Taking the temperature of climate scientists, part 2
Taking the temperature of climate scientists, part 2
Just metres from the water’s edge, under palm trees, tropical drink in hand, perfect weather. Of course it is North Queensland where holiday-makers like me blissfully nudge the shoreline alongside resorts and housing and business complexes. But scientists warn the shoreline is about to push back, catastrophically.
Think of the Maldives, that Indian Ocean idyll which could be wiped out by rising sea levels due to global warming by the end of the century. Maldives President, Mohamed Nasheed, recently announced plans to hold an underwater cabinet meeting to plead for global action to slash greenhouse gas emissions. That’s right – he and his ministers will don scuba skins to meet six metres under the ocean using hand signals and a whiteboard to communicate. Talk about a photo opportunity.
Many beloved parts of Australia’s coastline could face a similar fate – but scientists here say they’re struggling to get their message across. They joke that one of the most depressing places you can be is the morning tea room of a climate research centre. It must have been pretty bleak last Tuesday when the latest Lowy Institute poll revealed Australian concern about climate change as a foreign policy issue had slipped from number one in 2007 to a lowly seventh place. No ribbons for that result.
So what’s happening? Are sceptics having a serious impact? Is the drawn-out argy bargy over the proposed emissions trading scheme anesthetising public engagement? Have scientists failed to cut through because they’ve been too cautious or too inaccessible? Perhaps they need marketing advice from Mr Nasheed.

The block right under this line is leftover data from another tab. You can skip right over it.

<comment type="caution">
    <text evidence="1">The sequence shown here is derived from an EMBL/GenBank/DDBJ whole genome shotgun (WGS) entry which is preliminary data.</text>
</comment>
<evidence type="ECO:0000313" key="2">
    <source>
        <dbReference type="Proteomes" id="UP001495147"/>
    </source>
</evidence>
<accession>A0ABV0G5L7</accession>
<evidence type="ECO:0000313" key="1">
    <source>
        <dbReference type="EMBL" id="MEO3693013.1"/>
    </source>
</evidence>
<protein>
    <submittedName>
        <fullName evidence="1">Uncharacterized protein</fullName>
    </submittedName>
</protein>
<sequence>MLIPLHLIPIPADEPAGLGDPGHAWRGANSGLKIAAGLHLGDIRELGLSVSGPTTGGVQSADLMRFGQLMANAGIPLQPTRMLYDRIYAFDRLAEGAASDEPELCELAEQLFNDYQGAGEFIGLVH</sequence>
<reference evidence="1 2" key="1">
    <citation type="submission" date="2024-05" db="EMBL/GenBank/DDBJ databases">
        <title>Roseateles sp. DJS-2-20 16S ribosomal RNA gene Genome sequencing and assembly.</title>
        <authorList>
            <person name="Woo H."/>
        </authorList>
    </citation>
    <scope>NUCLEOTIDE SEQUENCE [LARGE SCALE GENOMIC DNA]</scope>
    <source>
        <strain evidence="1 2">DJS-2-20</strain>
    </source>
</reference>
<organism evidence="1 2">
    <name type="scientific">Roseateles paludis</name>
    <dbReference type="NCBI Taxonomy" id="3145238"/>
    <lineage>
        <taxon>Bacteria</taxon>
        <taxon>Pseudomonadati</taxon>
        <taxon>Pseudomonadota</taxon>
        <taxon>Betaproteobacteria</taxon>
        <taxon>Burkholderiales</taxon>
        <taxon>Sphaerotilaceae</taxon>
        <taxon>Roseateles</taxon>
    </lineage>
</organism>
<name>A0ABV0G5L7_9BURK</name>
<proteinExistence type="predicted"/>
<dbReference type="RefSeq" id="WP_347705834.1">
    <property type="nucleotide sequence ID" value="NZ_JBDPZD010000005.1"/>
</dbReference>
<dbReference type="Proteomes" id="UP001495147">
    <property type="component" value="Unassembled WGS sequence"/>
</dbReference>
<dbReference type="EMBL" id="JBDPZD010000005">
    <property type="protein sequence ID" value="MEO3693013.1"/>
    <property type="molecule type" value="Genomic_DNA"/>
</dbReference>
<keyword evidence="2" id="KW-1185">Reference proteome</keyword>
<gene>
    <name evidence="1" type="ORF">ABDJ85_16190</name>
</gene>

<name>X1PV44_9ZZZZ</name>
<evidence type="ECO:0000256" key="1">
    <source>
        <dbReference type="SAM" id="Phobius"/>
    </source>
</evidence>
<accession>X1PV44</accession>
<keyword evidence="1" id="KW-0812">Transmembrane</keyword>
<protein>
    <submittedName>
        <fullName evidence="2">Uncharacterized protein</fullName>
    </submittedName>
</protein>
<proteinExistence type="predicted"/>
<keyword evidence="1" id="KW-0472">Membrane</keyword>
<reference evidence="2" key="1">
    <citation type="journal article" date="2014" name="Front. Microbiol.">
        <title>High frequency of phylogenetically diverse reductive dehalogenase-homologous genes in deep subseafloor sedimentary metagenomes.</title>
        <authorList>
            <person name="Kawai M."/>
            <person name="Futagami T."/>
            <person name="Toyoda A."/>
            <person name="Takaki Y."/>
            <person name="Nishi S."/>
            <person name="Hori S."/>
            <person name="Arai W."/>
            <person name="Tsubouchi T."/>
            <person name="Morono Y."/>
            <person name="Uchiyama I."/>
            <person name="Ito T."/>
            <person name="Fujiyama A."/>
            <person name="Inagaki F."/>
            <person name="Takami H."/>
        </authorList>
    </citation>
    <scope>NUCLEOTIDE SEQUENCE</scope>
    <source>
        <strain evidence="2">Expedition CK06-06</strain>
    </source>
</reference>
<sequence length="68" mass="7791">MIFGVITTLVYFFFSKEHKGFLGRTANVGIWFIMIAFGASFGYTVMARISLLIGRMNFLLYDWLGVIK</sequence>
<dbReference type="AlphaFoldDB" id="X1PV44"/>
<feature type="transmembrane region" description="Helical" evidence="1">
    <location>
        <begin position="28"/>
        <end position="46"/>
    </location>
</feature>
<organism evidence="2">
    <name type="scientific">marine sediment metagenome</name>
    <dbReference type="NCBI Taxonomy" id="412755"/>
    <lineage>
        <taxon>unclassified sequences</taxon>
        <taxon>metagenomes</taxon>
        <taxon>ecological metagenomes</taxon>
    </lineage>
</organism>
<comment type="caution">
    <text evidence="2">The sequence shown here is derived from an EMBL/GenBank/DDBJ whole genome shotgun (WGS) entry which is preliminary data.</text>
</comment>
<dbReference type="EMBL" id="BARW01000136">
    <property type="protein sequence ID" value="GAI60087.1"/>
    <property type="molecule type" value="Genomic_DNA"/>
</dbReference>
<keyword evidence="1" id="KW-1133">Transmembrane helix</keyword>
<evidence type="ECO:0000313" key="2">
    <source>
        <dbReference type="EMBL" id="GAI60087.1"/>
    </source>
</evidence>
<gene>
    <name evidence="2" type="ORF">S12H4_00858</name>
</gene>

A couple of recent US books argue that scientists need to loosen their lab coats. Unscientific America by Chris Mooney urges young scientists to undertake communication courses. While the title of Randy Olson’s Don’t be SUCH a Scientist speaks for itself. (It has chapters called ‘Don’t Be So Cerebral’, ‘Don’t Be Such a Poor Storyteller’ and ‘Don’t Be So Unlikeable.’)
As previewed last week, here’s a sample of how some of the world’s leading climate change scientists who live in Australia are feeling as we hurtle towards the Copenhagen climate summit in just six weeks:
MONASH UNI, Amanda Lynch: What I am sensing right now is a very high level of anger and frustration particularly at the ‘sceptics’ who continue to derail the discussion. That frustration is probably at the forefront, and from many I’ve heard a real sense that to play the nay-sayer in the face of such serious consequences is deeply unethical. I’ve heard this directed both at scientists of various stripes and at members of the press
MELBOURNE UNI, David Karoly: The part that really concerns me is the separation between what the science says are the emission reductions needed to avoid dangerous climate change, however that is defined, and what the politicians think needs to be done. A decision to wait is not a decision to do nothing; it is a decision to continue emissions at ever growing levels, which commits the Earth to ever more dangerous climate change.